Keeping one step ahead16 June 2003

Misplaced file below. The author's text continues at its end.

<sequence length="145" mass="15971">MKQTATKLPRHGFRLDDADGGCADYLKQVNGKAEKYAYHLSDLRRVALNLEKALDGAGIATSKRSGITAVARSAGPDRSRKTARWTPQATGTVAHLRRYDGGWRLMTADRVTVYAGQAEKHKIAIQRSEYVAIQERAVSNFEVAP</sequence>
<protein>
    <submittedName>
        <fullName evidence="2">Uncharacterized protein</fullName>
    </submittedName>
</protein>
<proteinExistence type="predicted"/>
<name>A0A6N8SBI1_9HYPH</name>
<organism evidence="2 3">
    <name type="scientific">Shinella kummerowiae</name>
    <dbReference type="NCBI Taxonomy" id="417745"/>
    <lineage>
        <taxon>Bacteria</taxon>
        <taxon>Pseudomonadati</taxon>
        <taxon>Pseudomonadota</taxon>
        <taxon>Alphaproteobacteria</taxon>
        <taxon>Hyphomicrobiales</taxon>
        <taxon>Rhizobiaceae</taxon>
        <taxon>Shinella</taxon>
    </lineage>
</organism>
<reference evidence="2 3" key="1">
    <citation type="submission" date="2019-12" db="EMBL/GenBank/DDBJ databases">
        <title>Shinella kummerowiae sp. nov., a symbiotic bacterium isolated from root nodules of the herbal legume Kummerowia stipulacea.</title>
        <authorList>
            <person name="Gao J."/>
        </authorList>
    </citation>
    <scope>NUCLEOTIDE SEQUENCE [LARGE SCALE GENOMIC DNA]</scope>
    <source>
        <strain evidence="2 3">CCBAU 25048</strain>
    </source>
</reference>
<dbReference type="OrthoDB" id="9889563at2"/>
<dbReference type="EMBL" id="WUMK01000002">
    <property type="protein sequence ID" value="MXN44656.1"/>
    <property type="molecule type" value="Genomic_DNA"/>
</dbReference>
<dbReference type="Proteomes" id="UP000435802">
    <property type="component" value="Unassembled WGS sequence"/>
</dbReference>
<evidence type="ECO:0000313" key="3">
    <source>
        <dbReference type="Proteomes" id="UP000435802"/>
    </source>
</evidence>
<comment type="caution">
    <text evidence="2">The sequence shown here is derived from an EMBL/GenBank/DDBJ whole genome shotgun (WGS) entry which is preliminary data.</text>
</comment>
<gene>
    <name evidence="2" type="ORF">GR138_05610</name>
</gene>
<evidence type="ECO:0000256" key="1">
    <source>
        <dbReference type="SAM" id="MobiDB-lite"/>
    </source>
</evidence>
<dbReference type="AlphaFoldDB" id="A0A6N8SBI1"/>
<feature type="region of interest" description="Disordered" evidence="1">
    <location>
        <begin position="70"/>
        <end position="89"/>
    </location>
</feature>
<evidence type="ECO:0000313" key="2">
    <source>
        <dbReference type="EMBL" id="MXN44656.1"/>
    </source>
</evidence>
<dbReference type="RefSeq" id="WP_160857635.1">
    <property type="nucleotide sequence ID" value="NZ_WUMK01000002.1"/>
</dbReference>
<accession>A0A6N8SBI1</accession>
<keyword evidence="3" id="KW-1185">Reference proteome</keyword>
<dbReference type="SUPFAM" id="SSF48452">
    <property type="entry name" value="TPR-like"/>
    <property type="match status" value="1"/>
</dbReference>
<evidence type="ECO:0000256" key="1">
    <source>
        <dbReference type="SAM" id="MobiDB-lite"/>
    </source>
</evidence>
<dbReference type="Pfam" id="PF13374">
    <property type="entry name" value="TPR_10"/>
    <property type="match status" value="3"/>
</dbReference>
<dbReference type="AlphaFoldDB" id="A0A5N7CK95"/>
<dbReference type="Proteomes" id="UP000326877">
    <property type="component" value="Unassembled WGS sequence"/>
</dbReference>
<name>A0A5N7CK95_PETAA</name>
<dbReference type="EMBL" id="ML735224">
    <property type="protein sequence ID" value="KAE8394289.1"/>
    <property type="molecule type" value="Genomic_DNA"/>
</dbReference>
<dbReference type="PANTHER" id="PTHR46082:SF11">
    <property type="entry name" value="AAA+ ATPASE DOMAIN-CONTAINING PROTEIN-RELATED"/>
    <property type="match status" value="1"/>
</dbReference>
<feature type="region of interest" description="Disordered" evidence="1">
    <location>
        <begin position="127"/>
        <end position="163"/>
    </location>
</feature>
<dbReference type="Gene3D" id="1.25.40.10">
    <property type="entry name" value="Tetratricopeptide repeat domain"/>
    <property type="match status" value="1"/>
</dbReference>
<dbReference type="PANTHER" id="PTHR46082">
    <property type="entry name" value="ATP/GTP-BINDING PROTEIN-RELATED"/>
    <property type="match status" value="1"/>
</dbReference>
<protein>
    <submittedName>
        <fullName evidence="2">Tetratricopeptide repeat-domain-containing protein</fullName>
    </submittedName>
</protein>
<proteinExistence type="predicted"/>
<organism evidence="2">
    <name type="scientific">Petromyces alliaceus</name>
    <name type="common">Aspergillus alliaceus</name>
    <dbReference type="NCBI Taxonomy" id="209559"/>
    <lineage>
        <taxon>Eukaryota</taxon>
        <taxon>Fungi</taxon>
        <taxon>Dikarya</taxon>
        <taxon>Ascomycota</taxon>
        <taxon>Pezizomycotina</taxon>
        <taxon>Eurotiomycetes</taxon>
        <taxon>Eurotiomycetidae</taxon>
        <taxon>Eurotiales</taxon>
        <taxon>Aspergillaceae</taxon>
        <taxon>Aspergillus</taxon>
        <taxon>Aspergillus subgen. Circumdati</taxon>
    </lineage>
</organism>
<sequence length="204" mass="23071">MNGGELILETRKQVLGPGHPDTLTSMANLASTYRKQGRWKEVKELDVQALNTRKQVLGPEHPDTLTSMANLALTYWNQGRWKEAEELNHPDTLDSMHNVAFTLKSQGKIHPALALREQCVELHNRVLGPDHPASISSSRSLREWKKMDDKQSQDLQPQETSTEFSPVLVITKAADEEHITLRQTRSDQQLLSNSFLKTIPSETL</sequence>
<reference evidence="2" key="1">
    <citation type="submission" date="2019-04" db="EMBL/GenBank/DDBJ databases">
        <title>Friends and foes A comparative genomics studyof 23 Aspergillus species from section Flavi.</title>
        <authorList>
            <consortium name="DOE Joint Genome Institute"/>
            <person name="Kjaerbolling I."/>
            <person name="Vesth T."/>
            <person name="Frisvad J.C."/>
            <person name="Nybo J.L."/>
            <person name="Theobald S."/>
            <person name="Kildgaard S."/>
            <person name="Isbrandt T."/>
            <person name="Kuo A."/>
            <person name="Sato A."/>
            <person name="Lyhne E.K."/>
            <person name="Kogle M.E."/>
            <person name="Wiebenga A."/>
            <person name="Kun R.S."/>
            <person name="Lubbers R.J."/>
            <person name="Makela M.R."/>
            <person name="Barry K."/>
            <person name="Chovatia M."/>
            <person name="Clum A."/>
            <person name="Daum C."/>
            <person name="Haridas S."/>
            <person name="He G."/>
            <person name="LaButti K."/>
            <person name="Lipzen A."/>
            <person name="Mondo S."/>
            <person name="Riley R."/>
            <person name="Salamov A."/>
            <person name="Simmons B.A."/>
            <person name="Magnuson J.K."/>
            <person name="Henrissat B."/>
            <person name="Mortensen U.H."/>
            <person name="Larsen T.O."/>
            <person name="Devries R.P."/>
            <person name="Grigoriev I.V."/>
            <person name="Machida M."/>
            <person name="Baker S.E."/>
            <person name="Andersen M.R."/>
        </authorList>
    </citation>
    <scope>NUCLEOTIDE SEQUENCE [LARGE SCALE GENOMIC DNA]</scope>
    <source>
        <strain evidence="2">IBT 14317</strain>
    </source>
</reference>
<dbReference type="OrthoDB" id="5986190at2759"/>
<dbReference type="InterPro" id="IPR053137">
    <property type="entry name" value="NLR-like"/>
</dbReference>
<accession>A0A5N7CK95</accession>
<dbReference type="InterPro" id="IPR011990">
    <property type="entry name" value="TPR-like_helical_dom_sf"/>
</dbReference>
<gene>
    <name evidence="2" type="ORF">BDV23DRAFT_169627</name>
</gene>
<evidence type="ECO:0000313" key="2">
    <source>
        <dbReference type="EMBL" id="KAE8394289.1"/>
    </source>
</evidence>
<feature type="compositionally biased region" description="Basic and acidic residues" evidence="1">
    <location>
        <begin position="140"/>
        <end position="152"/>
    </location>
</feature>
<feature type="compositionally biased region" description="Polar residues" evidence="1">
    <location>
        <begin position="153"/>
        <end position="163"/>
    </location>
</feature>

The new season for Spanish sheepskin tanners has continued along a similar path to last year. Relatively stable raw material prices have allowed manufacturers such as Inpelsa to meet reasonably high consumer demand for doubleface leather. 'Two years ago it was nappa and suede that were in fashion and now we see increased demand for doubleface', says Manuel Ríos, managing director. 'As long as raw material prices remain stable, doubleface will be in demand. I have been in this business for many years now and these things are always cyclical', he added. Rios believes that the demand for doubleface will be lower than last year as the cost price and, therefore, the retail price will be higher and the consumer will be spending less in the shops. The global economic slowdown and the SARS epidemic add further evidence to the argument that demand in the shops will be lower this year. Inpelsa, who are part of the Lederval Group along with shoe upper tanners Incusa, are one of the largest producers of sheepskin leathers in Spain. The Inpelsa tannery is located approximately one hour south of Valencia in the small town of Canals. Ríos has been involved with the business since 1982 and is the second generation of the family to control the tannery. They produce leathers at the very high-end of the market and supply some of the world's most famous brands such as Loewe. Last year the tannery had a turnover of between €35-37 million. 'We have to concentrate on supplying top-end material using the best Entrefino and Merino skins from Spain. In recent years we have seen increased pressure on our native raw materials. It is due to increased competition, from China and Korea especially in the volume business. Closer to home we have to compete with buyers from Italy and Türkiye', he told Leather International. Continuous tannery upgrading The entire tannery infrastructure has been continually upgraded over the past six years. Work has been carried out on the effluent treatment plant and other improvements include the installation of automation systems in the wet-end and finishing areas. The tanning and retanning areas of the plant have been fitted with the System Dosing equipment from Olcina. Likewise, in the finishing area they have recently installed a completely automatic weighing, mixing and finish dosing system manufactured by the Italian company Pirovano. The equipment allows very small and complicated finishing batches to be prepared without spillage or risking the health and safety of the operators. Up to 77 products may be stored and each recipe is held electronically on a database. It is now company policy to introduce technology and automation into the process on a gradual basis. The next step is to update the IT system throughout the factory and offices. Environmental control Some of the main changes to the infrastructure at Inpelsa have occurred in the area of environmental control. The tannery is situated in the heart of the countryside and idyllically located among a crop of Valenciana's famous orange trees. With the tannery processing between 8,000-10,000 skins 24 hours a day and using an average of 39 different chemical products, it is important to have a modern treatment plant. 'The main disadvantage for producers in the EU is the tight ecological controls that we have to adhere to', says Ríos. 'We have had to invest millions of euros on improvements to our plant in Canals as well as the changes that we have had to make to our process to meet both the legislation and employee welfare.' Although Manuel Rios has no problem with the costly environment investment and sees the improvements in working conditions as a benefit to the business, he is in no doubt that some tanners are environmentally penalised. Inpelsa are one of a growing band of European tanners who feel it unfair that tanners in other parts of the world do not have to meet the same strict and costly regulations. Inpelsa have invested two million euros on environmental issues. The latest phase was completed in June 2002. They have installed a new four million-litre aeration tank and over the next two years they are intending to install a separate biotreatment. Additionally, Inpelsa are looking into methods of reducing salt levels in the effluent. Work is being carried out along with other technical institutions in Spain on a project to lower sodium chloride residues in the waste. This is based on new technologies for preserving raw skins. Inpelsa source their water from a nearby underground source. Equipment has been installed to treat and soften the hard water using osmosis. During the treatment plant upgrade they installed an industrial USF Bekox osmosis plant. Tannery layout When skins arrive at the tannery they are either fellmongered for nappa or fresh or salted (mainly) raw skins are put into the paddles for wool-on production. The woolskins are soaked, scoured and pickled in a number of paddles, which is then followed by mechanical operations to clean the flesh side. The skins are then regraded and placed into one of four large mixer vessels for chrome tanning. Inpelsa have the capacity to process between 8,000 to 10,000 skins a day. They source most of their raw materials from Spain in the form of high quality Merino and Entrefino skins. Most of the raw materials are stored in chilled rooms (+-5ºC) close to the beamhouse. They can store up to two months of production in the form of chilled and salted raw material. After chrome tanning the skins are graded and retanning, dyeing and fatliquoring is carried out in the paddle or drum depending on the end-use. After toggle drying the skins are spray finished on one of three finishing lines. After finishing each skin is regraded, trimmed, area measured and packed ready for the customer. Power supply In recent years they have invested €1.5 million on a new electricity generating plant. The plant consists of two turbines, which are able to produce 2.6kW of electrical power. The energy generated is used to heat the water and provides electricity and heating for the tannery. Any excess electricity generated is then sold separately to a local energy supplier. The power plant has been a great success for the tannery and the investment has already paid for itself. In the days of increased competition from low labour cost countries companies such as Inpelsa have to invest heavily in new technology. With the increased environmental burden laid at the door of many tanners it is revenue generating ideas such as the power plant which enables the tanner to invest more in the leather making side of the business. The author would like to thank Josep Ballbè, director general, CEC-FECUR and Nicola Jackman, managing director, Henton Consulting, for their help in compiling this report. The second part of the two part Spainish leather sector survey will be published in a forthcoming edition of Leather International.